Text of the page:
Author Archives: Clyde Hendricks

Simple Tips for Keynote Speakers

SpeakerSome people are perhaps born with a golden tongue. With the power of speech, they enchant audiences and listeners with words as if bypassing doubt and planting ideas directly into their minds. In the medieval age, they may qualify as bards or storytellers. Even though the age of story-telling and inspiring through songs and ballads are mostly gone, the present day task still remains and as such, keynote speakers have taken the helm from heralds of the old. But not everyone is a born speaker. Not everyone have the natural talent for enchantment and captivation. However, that does not mean not everyone can do it. On the contrary, the art of public speaking can be trained. And like every art, from painting to sculpture, poetry to architecture, the craft of the keynote speaker can be trained. Here are a few tips on how to conduct a successful speech.

1. Research on your topic.

It is not enough that you know keywords or possess tangential knowledge on the subject matter. You simply cannot talk about things you do not know for a sustained period of time. Whether it is sales or leadership, it is fundamental for one to arm itself with the necessary knowledge. And with the modern technology of today, information is available world-wide, almost for free. Use the internet. Ignorance is no longer an excuse these days, it is now a choice.

2. Know your audience.

This idea goes on the same line with Sun Tzu’s “know yourself (your topic) and know your enemy and you shall gain a hundred victories in a hundred battles.” Learn about their values and sensibilities. Know their story as a group and learn to speak their language. Being a keynote speaker is all about communication. There is no point in standing on a podium for several minutes when not a single point is communicated across from paper to your audience. Also, a working knowledge about your listeners will help you immensely in the next step.

3. Have a sense of humor.

Too much seriousness, especially on a serious issue will often leave the air bland and the speech will induce sleep rather than command action. Throw in a few jokes here and there. Make sure your humor is appropriate for your audience. There is no use in throwing physics jokes to grade school students. Find the bright side in every topic you discuss and turn them into something humorous. Remember, there is humor in everything; it is just a matter of creativity and execution. Which leads to the next idea:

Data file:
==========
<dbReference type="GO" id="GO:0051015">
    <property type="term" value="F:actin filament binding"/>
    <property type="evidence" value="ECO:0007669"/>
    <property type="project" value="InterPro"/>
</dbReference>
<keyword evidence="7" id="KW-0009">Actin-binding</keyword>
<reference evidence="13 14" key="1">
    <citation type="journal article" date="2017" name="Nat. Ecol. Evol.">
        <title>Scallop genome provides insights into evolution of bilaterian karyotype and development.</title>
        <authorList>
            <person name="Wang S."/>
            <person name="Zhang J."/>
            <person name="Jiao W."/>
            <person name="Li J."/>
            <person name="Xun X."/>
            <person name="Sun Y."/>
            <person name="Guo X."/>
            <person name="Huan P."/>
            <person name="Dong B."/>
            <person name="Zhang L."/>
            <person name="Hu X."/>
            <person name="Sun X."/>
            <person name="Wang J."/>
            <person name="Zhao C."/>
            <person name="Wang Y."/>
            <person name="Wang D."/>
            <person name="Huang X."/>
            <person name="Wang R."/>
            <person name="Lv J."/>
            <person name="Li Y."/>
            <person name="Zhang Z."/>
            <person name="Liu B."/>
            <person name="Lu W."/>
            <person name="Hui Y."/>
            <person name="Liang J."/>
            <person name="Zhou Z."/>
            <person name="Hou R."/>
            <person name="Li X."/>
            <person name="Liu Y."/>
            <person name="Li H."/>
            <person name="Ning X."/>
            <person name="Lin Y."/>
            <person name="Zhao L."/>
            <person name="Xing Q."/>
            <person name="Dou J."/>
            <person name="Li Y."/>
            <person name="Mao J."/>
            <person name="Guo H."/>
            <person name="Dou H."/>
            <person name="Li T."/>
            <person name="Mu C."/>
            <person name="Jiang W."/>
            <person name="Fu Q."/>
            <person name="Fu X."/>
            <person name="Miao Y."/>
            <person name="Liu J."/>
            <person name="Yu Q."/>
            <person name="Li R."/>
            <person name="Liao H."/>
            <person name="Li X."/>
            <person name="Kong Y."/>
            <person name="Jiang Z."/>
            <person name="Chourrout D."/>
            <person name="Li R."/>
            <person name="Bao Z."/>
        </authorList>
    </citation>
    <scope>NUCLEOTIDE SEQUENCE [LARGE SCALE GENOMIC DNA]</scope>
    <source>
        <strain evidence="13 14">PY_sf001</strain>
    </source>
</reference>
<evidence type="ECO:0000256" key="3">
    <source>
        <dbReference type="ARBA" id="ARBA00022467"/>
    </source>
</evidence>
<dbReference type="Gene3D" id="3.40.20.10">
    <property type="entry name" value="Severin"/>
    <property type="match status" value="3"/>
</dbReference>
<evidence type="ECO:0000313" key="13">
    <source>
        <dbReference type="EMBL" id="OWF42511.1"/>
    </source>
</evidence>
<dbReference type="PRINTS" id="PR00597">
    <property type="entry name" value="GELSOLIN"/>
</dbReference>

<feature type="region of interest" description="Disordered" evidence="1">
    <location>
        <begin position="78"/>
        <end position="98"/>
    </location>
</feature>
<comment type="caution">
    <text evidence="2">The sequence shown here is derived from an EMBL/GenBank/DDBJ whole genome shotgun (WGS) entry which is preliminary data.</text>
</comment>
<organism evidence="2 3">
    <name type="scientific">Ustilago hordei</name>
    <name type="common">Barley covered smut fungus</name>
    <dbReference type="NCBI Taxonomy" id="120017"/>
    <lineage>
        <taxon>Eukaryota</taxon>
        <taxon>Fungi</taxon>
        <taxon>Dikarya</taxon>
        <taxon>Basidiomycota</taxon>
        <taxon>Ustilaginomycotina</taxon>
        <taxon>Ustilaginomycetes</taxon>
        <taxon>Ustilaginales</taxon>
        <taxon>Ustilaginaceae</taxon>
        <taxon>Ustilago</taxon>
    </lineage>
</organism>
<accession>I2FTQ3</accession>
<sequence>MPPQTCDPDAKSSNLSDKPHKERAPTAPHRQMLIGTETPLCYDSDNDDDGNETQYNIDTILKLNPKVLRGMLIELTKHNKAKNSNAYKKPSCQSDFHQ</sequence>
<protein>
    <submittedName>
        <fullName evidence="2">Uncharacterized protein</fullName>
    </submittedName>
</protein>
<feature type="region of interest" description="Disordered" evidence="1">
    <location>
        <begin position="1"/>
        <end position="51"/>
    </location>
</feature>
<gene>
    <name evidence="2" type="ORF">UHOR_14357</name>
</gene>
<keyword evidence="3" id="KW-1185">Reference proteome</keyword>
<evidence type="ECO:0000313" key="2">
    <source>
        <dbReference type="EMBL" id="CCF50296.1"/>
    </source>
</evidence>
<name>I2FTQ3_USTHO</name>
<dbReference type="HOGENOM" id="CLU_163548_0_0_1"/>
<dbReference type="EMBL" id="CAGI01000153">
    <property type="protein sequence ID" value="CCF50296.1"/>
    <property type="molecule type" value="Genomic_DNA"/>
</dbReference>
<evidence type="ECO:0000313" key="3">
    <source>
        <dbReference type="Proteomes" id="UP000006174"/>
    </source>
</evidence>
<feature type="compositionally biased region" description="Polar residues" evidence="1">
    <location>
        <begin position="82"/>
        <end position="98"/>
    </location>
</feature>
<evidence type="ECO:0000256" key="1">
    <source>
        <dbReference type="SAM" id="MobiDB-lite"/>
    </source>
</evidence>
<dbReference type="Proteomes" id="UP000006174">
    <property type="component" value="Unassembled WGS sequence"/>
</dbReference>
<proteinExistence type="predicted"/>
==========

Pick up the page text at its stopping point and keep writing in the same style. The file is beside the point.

4. Connect everything together.

Whether it is a joke about the weather or an innovative approach on increasing sales, it is important that you connect things into more digestible chunks. That way, your audience will remember your ideas in a story-like fashion which is easier to recall than unrelated bits of information. There is a simple but very good way to practice this art: get a friend and a timer. Tell your friend to give you a word and for one minute, talk about everything you can about that word. After one minute has expired, have your friend give you another word. Now, for the succeeding minute, talk about the new word in relation to the first word you were given. Increase the number of words and time duration as necessary. Not only this exercise will chain random ideas together, it will help you think on your feet.

5. Communication is through execution.

As a keynote speaker, no matter how well-written or well-researched your speech is, communication can fail if you lack the proper execution. This art requires sensitivity and of course, practice. Execute your speech in a lively manner that will captivate the attention of your audience. Execution is the synthesis of everything you know and learned about good public speaking.

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